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Native Language in Colombia

What good is a language not your own? It doesn’t really speak for you, does it? In the Americas its original purpose was for efficiently managing the European colonies. Spanish continues to be the dominant foreign language in a majority of the Americas, but for how much longer? This new report from Al Jazeera shows how the Americas continue their decolonization beyond political rule. Colombia has lifted the ban on teaching indigenous languages allowing for people to tell their story in the language that developed around their culture.

Decolonization in the Americas shouldn’t just mean dismantling political control from foreign rule, real decolonization will begin when all colonizing ideologies are acknowledged and undone in the former colony. In most cases these colonizing ideologies run deep within the frame work of a society. Recently Boliva’s the Department of Decolonization has re-established the right to indigenous unions. Another step toward decolonization. This follow’s the “Rights of Mother Earth” law that Bolivia has recently passed in attempt to push back the abuse of nature, another area ingrained with colonial ideologies.

post script: I’m left thinking what could a deeper decolonization process mean for the northern parts of the Americas?

“The crisis of urbanism is worsening. The construction of neighborhoods, old and new, is obviously at variance with established modes of behavior, and all the more so with the new ways of life we seek. As a result, we are surrounded by a dull and sterile environment.

“In old neighborhoods, the streets have degenerated into highways, and the leisure is commercialized and adulterated by tourism. Social relations there become impossible. Newly built neighborhoods have only two themes, which govern everything: traffic circulation and household comfort. They are the meager expressions of bourgeois happiness and lack any concern for play” – Constant Nieuwenhuis, International situationiste 3 (December 1959) pp. 37-40

RE-INSCRIBING THE CITY:

Unitary Urbanism today.

A vizKult panel discussion held In conjunction with The 5th Annual NYC Anarchist Book Fair

Saturday April 9th 4:15-5:45pm

Judson Memorial Church (balcony)
55 Washington Square South
New York City, NY

In the late 50s up until about the end of the 60s a group of artist known as the Lettrist/Situationist International (LI/SI) made a desperate attempt to re-inscribe the city so that it’s inhabitants could break free from the bleak urban routine of work and consumption. During this period several strategies were developed under the name of Unitary Urbanism. This panel reflects on the historical importance of these strategies in order to critically examine how they relate to their own work and the possible uses within society today.

MODERATOR: Antonio Serna
PANELIST: Ethan Spiglan, Adeola Enigbokan, Dillon De Give, Blake Morris, The Walk Study Group, and Wilfried Hou Je Bek (via skype)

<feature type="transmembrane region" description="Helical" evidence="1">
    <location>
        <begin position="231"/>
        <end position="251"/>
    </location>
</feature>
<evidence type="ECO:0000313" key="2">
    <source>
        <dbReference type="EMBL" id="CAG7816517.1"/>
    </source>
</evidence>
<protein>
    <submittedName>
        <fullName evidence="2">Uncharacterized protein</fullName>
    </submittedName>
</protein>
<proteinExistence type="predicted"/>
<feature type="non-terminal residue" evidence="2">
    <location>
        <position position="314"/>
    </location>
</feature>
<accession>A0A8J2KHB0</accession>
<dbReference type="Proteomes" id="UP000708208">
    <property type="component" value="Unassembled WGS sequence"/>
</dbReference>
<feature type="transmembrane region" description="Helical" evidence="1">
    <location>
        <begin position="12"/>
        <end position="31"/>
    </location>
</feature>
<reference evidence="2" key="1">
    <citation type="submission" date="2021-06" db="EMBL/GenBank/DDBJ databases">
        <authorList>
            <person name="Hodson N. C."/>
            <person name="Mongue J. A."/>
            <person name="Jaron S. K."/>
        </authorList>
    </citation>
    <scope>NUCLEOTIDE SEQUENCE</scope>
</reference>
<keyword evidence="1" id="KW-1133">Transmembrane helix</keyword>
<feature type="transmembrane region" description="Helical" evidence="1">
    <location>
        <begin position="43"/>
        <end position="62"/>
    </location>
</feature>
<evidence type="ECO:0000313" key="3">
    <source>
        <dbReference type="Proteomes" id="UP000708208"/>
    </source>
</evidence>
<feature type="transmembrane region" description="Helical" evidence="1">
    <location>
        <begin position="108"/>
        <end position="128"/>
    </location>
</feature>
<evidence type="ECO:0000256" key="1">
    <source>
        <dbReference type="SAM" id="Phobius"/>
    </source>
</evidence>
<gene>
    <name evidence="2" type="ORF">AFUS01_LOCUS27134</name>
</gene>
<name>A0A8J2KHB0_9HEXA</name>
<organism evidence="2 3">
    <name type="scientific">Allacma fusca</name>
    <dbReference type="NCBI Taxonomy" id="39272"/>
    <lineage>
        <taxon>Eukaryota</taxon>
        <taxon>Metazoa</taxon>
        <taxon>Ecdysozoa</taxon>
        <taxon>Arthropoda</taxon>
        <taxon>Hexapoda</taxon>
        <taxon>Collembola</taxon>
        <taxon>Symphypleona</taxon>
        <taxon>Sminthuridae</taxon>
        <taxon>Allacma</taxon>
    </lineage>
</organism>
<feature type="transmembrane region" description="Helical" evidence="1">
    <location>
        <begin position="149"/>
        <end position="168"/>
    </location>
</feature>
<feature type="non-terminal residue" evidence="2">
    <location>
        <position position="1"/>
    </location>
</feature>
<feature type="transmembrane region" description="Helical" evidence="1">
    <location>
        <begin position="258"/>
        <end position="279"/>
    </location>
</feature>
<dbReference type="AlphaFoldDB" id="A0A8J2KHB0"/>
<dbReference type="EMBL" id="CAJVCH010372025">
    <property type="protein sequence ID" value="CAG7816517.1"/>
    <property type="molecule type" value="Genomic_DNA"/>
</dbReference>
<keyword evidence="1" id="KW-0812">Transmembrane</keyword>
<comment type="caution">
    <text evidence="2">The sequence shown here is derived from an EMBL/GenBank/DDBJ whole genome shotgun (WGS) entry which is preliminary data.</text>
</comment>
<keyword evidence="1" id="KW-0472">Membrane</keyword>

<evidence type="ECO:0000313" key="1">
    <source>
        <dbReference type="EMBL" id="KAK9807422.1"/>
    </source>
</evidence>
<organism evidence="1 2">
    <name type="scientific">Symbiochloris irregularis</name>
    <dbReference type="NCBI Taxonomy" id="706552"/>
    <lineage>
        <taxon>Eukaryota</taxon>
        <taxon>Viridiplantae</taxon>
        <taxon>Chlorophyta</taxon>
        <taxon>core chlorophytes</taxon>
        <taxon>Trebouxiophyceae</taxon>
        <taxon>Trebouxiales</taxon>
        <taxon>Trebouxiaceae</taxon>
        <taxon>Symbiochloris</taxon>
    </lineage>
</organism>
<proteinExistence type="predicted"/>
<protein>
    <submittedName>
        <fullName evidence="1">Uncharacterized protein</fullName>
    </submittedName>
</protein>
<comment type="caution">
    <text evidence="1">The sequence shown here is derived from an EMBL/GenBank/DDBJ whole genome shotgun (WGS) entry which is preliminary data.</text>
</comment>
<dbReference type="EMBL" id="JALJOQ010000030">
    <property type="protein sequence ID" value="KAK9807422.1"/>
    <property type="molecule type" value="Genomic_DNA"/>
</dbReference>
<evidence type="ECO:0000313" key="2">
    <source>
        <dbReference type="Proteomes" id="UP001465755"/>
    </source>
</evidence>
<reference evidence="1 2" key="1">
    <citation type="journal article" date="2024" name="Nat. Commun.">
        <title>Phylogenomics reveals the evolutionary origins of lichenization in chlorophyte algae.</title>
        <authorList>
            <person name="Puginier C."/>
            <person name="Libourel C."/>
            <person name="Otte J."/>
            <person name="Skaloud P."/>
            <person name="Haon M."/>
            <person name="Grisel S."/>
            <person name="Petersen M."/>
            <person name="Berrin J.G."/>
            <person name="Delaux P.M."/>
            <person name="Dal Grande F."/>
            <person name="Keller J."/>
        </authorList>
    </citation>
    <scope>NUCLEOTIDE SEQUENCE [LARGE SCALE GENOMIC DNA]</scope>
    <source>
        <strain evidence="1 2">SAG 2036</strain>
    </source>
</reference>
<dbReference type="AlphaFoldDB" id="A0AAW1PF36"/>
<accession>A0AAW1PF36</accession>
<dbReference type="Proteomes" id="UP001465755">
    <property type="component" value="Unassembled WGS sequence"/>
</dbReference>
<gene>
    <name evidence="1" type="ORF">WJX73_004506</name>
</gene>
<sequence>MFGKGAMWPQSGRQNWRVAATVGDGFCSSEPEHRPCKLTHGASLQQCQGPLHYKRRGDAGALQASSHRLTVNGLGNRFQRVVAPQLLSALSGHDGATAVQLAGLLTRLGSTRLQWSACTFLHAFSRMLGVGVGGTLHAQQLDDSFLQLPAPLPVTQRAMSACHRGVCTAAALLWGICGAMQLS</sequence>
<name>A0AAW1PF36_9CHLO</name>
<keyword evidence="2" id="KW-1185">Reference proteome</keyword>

BIOGRAPHIES

Ethan Spigland received an M.F.A. from the Graduate Film Program at New York University, and a maitrise from the University of Paris VIII under the supervision of Jean-Francois Lyotard and Gilles Deleuze. He has made numerous films and media works including: Luminosity Porosity, based on the work of architect Steven Holl, Elevator Moods, featured in the Sundance Film Festival, and The Strange Case of Balthazar Hyppolite, which won the Gold Medal in the Student Academy Awards.

Adeola Enigbokan. Artist, researcher, writer and teacher based in New York City. Her work is about the experience of living in cities today. Her work has been presented in several diverse venues: at the ConfluxCity Festival, Anthology Film Archive in New York, The Royal Institute for British Architects, London and the Van Leer Institute, Jerusalem. She teaches courses in Urban Studies, Media Studies, Sociology and Anthropology at several universities in New York City. Currently she is completing a doctorate in Environmental Psychology at the City University of New York. Website: http://archivingthecity.com

Dillon de Give started Lah an annual walking project that commemorates the spirit of Hal, a coyote who appeared in Central Park in 2006 and died shortly after being captured by authorities. Lah illustrates how a coyote might find its way into Manhattan with a reverse human journey out of the city: a hike retracing a potential coyote-like path through greenspaces. Citing examples of juvenile coyotes that have made long dispersal trips, the walk averages around 50-60 miles. Website: implausibot.com

Blake Morris uses walking as a core way to engage ideas and space, and also to create community. His last project was a yearlong exploration of the public works of Robert Moses, called The [Robert Moses] Walk Project, which resulted in over 50 walks throughout the NYC area. He also created the [untitled] Walk Project, and is working on Walking up an Appetite, an exploration of walking, food and technology. Currently his work can be seen at the Superfront gallery in LA, as part of Detroit: A Brooklyn Case Study.

The Walk Study Group is New York City walking group formed by Blake Morris and Dillon De Give. Each week case studies of strategic walking practice and theory in art, politics, ecology, and philosophy, are combined with specific short walks. The course will result in an understanding both theoretical and practical and culminates with a group walk constructed by the class for the public. Website: http://www.implausibot.com/walkstudy

William Hou Je Bek Wilfried is a ‘culture hacker’ who develops generative psychogeography. Inspired by concepts of drift (dérive) from Romanticism and, later, the Situationists around Guy Debord, Wilfried uses algorithmic routes to explore a city in non-intuitive ways. Hou Je Bek organizes dérives, where people walk through a city by taking computer code as a guideline, using the body as a means to perform software. Website: http://cryptoforest.blogspot.com